The next pot is Itea virginica ‘Little Henry’, another very hardy and heat tolerant plant, and it has absolutely gorgeous autumn colour.

A yellow summer Daisy is tucked in behind it, already damaged by frost but still flowering!

If the Itea and Buckthorn survive our north winds in winter they will get bigger pots next year as a reward. ๐Ÿ˜ƒ

You can also see some grasses in the picture above – Imperata cylindrica ‘Red Baron’ and Hakonechloa – then another rose (The Fairy), and the wonderful burnt caramel ย of the Spiraea japonica ‘Magic Carpet’. This small shrub looks lovely when it flowers, but the autumn foliage and fresh green shoots in spring are why I chose it.

I still have a couple of summer plants left. All the pelargoniums went a couple of weeks ago but I can’t bring myself to put this pretty little purple daisy on the compost until the last flower dies.

I don’t even know its name, but it has been beautiful all summer!

And here is another summer daisy that didn’t flower until it cooled down a bit in September. It seems to like chilly and damp November days!

 

Finally I planted up one little winter pot with a new creamy white Hellebore, an erica and some wintery white violas.

I have already potted up lots of tulips which will bring extra colour to the yard in late spring.

So I am almost ready for winter now.

How about you? Are you and your garden ready for winter? Have you got any containers for winter interest? How cold can it get in your part of the world?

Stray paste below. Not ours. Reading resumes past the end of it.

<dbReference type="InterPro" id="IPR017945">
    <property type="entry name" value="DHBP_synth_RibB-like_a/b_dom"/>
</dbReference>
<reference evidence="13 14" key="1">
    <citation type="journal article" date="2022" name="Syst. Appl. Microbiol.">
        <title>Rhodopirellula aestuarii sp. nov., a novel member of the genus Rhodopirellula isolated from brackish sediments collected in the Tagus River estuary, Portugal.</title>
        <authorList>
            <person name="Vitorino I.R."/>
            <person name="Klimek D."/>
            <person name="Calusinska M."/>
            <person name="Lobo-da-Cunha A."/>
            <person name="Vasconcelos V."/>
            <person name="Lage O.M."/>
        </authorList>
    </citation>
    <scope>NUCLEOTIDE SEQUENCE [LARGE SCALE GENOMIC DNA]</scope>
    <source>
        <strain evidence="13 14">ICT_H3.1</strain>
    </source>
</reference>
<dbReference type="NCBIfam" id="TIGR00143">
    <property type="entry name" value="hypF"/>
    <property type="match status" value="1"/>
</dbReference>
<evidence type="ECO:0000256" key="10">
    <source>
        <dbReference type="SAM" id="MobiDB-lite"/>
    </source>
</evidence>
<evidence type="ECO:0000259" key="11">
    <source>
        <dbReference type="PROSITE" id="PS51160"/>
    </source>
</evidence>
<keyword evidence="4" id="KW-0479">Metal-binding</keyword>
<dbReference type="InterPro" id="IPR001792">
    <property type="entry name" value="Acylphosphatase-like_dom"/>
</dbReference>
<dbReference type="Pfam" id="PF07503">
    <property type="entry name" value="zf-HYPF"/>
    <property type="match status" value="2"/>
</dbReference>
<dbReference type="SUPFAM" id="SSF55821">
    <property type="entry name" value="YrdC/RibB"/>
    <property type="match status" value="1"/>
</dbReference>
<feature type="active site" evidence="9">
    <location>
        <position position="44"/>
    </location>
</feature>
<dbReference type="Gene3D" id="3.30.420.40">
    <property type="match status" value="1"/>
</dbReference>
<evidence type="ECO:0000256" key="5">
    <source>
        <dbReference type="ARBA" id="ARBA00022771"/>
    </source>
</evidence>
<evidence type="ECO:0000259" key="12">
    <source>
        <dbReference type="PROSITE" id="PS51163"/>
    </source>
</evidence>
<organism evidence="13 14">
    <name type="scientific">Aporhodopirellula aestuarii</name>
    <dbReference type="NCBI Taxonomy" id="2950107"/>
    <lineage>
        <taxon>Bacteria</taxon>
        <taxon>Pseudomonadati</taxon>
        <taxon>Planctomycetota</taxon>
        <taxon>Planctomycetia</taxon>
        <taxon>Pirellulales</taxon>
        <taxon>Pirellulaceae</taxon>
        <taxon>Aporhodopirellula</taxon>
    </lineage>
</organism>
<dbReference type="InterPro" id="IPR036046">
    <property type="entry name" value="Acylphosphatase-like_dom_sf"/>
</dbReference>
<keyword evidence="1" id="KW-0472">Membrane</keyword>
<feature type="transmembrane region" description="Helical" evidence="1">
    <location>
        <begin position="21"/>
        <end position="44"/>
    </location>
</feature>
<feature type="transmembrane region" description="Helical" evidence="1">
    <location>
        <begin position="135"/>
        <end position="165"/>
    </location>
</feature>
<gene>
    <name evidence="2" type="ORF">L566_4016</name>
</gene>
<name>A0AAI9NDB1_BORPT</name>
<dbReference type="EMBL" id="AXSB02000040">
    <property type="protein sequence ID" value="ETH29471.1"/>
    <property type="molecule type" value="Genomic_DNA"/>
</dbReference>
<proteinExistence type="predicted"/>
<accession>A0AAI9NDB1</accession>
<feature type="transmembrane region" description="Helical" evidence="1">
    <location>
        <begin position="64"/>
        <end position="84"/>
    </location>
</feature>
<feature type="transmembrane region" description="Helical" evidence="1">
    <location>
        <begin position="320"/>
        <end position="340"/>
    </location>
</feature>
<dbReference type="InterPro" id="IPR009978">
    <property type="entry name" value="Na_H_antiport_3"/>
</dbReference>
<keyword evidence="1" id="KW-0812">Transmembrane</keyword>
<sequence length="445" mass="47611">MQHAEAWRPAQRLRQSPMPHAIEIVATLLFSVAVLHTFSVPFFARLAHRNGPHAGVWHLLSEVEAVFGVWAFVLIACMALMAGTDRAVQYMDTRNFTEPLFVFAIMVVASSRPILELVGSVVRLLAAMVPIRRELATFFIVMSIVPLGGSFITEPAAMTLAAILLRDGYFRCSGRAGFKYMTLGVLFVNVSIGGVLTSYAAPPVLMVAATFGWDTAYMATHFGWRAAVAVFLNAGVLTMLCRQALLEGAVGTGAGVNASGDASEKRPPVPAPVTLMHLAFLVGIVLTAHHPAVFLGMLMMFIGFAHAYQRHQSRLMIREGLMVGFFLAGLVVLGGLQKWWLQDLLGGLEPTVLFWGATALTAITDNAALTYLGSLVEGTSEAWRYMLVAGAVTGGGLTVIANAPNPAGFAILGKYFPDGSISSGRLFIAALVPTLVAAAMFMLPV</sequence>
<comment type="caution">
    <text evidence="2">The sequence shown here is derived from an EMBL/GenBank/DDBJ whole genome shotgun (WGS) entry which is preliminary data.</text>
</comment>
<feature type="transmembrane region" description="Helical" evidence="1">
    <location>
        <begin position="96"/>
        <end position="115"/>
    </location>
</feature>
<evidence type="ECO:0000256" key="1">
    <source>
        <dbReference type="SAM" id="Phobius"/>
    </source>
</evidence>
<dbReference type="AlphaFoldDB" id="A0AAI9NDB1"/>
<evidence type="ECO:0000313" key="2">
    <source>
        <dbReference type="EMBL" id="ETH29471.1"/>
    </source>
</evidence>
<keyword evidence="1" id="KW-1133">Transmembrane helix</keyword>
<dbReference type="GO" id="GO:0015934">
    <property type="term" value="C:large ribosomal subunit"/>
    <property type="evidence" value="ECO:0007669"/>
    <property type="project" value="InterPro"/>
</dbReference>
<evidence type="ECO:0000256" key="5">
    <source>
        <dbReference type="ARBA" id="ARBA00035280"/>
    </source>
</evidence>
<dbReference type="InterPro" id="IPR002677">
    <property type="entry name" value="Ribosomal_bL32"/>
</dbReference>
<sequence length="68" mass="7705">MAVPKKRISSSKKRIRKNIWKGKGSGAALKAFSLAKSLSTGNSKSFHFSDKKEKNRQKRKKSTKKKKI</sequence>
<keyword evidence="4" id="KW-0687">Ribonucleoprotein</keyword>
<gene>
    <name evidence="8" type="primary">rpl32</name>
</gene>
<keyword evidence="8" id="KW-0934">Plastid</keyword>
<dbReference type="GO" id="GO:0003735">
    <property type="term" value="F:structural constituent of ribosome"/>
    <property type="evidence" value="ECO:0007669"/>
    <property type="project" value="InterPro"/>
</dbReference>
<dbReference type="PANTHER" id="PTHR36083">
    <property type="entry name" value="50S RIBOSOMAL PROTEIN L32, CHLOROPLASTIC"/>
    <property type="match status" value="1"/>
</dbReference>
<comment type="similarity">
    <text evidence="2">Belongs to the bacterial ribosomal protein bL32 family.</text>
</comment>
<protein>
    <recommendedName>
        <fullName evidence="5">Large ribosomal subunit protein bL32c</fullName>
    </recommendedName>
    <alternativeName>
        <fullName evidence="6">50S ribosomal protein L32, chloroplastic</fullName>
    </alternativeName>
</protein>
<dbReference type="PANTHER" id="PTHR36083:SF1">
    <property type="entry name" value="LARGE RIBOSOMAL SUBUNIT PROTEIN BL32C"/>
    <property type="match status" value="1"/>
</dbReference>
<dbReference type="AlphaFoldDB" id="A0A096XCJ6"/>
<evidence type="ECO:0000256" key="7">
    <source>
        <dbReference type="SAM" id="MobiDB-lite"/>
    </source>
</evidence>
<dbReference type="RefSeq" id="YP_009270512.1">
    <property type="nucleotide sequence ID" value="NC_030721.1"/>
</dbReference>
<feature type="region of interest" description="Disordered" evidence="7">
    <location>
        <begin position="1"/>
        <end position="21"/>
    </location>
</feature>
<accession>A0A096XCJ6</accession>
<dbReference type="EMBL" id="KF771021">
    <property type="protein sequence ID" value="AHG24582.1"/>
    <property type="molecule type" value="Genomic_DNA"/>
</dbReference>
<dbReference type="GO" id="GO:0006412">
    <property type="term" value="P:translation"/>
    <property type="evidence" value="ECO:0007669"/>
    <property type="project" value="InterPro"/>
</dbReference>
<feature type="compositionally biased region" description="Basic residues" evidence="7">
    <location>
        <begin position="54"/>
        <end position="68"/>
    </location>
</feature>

Thanks for visiting. And happy gardening!

 

In a Vase on Monday: Remembering Summer

A mild and dry day today meant I could finally get my last planting finished… got all my bulbs in! ๐Ÿ˜œ And my new Moon Bed is ready for its layer of wood chippings as soon as the ground dries up a bit.ย (I’ll show a picture of that when it’s complete).ย I also tidied up some bedraggled and mildewy plants and picked a few blooms for a vase…

Now doesn’t that remind you of summer?!

(Big sigh)

I used the round vase my sister gave many moons ago… I always think of using this vase when we have a full moon, especially a blue moon. ๐Ÿ˜‰

I didn’t have many blue flowers for a blue moon theme, but my white Aster ‘Schneetanne’ was a good start, Anemone ‘Honorine Jobert’ also has moon-like qualities, and the blue Scabiosa does actually look blue in a certain light, but I’d say mauve is more accurate to describe it.

The pink at the back is my first pink Chrysanthemum to open… they do add some summery colour late in the season. A purply pink one is also nearly open, so it might appear in a vase next week!

I also added some catmint and red Polygonum spikes. It is a lovely ground cover variety, Polygonum affine ย ‘Darjeeling Red’, which flowers all summer and autumn and has pretty foliage too.

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Thanks to Cathy at Rambling in the Garden for hosting this meme. It is such a lovely way to record what is in the garden and connect with other gardens across the world.

As many of us in Europe enter a new phase of lockdowns to varying degrees, I hope you have something good to read or a few projects to keep your spirits up. My thoughts are with you all.

Good luck!